I have been captivated recently by the icons of Maxim Sheshukov, a Russian iconographer who works in a traditional style but whose icons often depict themes or events from Scripture rarely depicted in icons – Zacchaeus in the sycamore tree, or Judas accepting the bag of silver, or the slaying of Abel by Cain, for instance. One icon that has been much fodder for my prayer depicts Christ, his figure almost whimsically tall and slender and slightly bent at the shoulders, standing before an equally tall, dark, and very narrow door. The wooden panel on which the icon is painted is tall and narrow, and is itself highly suggestive of a door. The background is a simple, quiet yellow ochre, the color of sand or wheat. Christ’s right hand – or more precisely, his outstretched, right pointer finger, seems to rest on the face of the door, pointing toward it, perhaps giving it the gentlest tap imaginable. His left hand holds a thin, narrow scroll, its words concealed from view.[i]
“Lord, will only a few be saved?” someone asks Jesus. The nameless questioner could be someone who counts him or herself assuredly among that few – or who is haunted by fears that he or she is not among that few. Jesus doesn’t exactly answer the question, or certainly not on the terms that it is asked. His reply is all phrased in the future tense, with one significant exception: The word “Strive,” in his opening phrase “Strive to enter through the narrow door,” is in the present imperative. Strive! Like a single, slender finger pointing or tapping gently, hard to ignore. The Greek word (agonizomai) means something like “struggle and effort in the face of great opposition.” Jesus’s advice is personal and pertains to everyday practice in the present. It’s as if he says, “Try. Try with your whole being. Seek, suffer when necessary, be painstaking. The open but narrow doors that each moment presents to you are the openings through which God is reaching out to you. Concern yourself with that. And don’t think that you can open and shut the door to God’s house as you like, simply because of where you come from.” The arc of Jesus’ reply bends toward a spacious and inclusive understanding of salvation, a healing and wholeness open to all people that is consistent with Luke’s overall vision. But I suspect that the questioner in this passage carries a fairly entrenched assumption that “where he or she comes from” is a reliable indicator of spiritual health and wholeness, the logic perhaps being that “If I come from the right place, then I’m going to the right place.” The double repetition of the house owner “I do not know where you come from,” specifically counters that logic.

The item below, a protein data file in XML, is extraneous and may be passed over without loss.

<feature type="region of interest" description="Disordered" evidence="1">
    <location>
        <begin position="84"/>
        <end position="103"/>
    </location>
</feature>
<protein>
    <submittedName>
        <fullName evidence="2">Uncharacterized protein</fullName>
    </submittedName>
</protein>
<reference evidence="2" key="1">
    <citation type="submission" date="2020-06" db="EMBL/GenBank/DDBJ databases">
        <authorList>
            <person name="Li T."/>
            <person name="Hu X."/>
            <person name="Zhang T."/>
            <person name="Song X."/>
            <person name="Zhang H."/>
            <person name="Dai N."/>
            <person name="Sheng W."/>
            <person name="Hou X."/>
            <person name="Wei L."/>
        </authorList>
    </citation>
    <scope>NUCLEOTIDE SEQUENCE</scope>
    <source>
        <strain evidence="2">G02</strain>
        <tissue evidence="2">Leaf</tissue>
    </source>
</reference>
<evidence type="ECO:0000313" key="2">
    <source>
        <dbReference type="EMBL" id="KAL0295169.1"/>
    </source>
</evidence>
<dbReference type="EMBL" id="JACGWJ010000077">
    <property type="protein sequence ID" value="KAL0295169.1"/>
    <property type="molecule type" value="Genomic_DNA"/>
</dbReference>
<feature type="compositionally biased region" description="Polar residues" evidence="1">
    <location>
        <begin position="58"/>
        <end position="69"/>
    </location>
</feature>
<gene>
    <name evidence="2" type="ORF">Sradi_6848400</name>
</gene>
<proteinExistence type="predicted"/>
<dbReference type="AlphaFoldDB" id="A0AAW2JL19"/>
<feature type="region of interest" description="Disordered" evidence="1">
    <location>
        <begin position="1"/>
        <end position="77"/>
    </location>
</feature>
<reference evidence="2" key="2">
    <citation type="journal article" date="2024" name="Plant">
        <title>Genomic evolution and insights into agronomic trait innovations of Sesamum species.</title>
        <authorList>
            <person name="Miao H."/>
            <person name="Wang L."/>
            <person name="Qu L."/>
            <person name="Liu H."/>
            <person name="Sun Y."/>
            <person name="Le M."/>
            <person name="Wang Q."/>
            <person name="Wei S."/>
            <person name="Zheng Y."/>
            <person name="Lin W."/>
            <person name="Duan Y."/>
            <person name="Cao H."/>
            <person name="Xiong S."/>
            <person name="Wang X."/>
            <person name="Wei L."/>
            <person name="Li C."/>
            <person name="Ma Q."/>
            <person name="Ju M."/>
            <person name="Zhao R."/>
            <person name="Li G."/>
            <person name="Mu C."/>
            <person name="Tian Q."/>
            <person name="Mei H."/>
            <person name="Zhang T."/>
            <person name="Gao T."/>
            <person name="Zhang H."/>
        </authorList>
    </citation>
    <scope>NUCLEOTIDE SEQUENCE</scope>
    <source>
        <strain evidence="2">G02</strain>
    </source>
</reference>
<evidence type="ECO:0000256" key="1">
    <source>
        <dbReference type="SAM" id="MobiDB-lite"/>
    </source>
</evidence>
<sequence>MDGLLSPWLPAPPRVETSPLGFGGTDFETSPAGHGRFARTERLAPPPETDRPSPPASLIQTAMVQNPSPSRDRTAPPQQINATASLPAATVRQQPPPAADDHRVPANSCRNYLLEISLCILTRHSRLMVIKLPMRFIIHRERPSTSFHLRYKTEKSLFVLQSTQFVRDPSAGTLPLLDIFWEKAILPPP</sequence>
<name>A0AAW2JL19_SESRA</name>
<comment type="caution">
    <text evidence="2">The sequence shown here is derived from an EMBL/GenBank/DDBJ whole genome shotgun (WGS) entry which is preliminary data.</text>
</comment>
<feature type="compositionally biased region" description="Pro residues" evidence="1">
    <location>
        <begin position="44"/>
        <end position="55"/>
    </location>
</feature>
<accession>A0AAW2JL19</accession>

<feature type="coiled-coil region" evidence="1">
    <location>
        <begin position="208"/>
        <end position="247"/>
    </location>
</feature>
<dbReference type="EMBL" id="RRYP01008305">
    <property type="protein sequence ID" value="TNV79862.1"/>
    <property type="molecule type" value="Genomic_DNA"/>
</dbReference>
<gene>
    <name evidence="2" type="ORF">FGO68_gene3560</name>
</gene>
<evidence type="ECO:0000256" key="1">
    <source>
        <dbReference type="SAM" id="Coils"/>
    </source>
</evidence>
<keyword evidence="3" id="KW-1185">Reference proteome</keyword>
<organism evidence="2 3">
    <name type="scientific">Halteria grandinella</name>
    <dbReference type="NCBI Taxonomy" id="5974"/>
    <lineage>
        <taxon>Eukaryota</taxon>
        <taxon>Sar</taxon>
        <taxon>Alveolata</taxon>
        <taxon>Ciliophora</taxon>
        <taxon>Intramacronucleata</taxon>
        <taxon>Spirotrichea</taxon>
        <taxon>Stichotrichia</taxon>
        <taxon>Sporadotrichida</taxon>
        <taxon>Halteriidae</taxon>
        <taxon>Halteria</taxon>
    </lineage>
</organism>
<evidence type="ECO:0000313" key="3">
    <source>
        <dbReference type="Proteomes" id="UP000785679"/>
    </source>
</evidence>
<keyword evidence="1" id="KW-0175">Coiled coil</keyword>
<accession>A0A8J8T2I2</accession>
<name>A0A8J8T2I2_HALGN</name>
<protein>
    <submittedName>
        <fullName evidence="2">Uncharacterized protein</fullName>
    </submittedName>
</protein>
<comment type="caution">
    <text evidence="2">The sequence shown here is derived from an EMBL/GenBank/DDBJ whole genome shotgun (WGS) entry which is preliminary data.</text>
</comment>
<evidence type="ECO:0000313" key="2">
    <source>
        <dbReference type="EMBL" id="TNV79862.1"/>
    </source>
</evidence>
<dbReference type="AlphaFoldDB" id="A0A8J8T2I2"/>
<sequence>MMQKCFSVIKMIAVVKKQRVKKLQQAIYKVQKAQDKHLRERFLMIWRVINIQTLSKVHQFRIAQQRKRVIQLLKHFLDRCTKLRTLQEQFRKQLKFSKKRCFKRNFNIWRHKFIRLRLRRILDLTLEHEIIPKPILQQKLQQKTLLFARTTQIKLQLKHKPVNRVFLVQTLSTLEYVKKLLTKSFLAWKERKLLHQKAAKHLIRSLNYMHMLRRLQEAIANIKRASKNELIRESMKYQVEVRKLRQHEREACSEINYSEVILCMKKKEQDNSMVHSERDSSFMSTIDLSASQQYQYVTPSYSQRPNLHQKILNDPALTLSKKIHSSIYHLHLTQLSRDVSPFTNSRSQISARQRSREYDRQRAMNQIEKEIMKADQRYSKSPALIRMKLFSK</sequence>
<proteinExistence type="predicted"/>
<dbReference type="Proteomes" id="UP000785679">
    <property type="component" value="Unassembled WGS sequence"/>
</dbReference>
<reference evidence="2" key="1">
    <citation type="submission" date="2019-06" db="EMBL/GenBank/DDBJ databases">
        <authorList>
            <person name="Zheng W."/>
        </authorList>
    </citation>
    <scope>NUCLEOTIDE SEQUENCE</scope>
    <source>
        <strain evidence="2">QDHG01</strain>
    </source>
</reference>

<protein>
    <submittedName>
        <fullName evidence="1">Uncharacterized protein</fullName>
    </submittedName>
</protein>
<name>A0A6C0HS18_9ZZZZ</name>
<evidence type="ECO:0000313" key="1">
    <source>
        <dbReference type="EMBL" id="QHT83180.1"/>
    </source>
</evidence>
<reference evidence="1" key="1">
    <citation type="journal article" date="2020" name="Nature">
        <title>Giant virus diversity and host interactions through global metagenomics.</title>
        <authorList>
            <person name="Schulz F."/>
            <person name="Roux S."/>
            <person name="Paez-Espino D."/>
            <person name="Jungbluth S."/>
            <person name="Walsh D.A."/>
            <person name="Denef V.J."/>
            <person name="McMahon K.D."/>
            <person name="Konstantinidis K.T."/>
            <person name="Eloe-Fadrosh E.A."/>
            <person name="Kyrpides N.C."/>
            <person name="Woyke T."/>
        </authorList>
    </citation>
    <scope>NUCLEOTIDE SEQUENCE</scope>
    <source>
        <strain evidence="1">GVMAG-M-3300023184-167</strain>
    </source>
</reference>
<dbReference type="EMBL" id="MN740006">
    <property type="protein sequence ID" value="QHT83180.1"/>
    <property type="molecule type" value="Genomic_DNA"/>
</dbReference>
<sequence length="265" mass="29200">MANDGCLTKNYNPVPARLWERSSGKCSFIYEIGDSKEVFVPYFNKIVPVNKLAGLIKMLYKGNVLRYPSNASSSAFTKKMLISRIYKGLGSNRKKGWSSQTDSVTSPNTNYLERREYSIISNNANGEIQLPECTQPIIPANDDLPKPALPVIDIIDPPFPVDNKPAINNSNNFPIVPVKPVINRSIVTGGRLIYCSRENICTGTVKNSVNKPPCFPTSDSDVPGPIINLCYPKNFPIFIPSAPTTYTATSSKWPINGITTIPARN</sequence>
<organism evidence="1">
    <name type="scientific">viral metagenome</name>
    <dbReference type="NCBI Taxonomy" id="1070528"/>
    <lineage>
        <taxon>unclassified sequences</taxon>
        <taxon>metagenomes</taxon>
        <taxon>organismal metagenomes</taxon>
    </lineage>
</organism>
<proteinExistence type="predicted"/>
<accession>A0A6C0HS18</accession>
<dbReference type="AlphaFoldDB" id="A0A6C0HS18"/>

The passionate and continual striving of Christ to enter the narrow door – his life-long struggle to accept, embrace, and act upon God’s will for him personally – reaches a particularly intense climax in the garden of Gethsemane. There, Luke records, “In his anguish he prayed more earnestly, and his sweat fell to the ground like great drops of blood” (Luke 22:43-44). Some early scribes omitted these verses, evidently offended by the graphic intensity of Jesus’ suffering humanity. His anguish – in Greek, his agonia – is his own “striving in the face of great opposition.” Jesus continues his striving to enter his narrow door straight through to his dying breath, and his body passes through the narrow door of a very narrow tomb. The healing and wholeness of God is spacious – as spacious as the Resurrection, the opening of every door, the rolling away of every stone. But I don’t think that means that salvation is a “one size fits all” process. Rather than a great elastic waistband, it is exact and intimate to the measure of each life and the contours of each soul. There is a narrow door – a specific, particular, and personal door – for each disciple who tries to enter.
The door in Sheshukov’s icon – and the door that is Sheshukov’s icon – has evoked every door that inhabits my memory, real or fictional: the door in the ordinary wardrobe which led to Narnia, the door to my grandmother’s attic, the door of my high school locker, the red door of my first apartment, the dented passenger’s side door of my faithful, used Toyota, the door of this monastery, the door of my cell. But it also has me asking myself which inner doors I open or close, which inner doors Christ visits, hoping that one day the gentle tapping of a finger will yield a way in, and which doors I have simply to strive to enter, though the striving may be life-long. From God’s side of the door, that is enough.
[i] Some icons of Maxim Sheshukov, as well as an excellent article about his work, can be found here: http://www.orthodoxartsjournal.org/childs-inner-eye-contemporary-icons-maxim-sheshukov/
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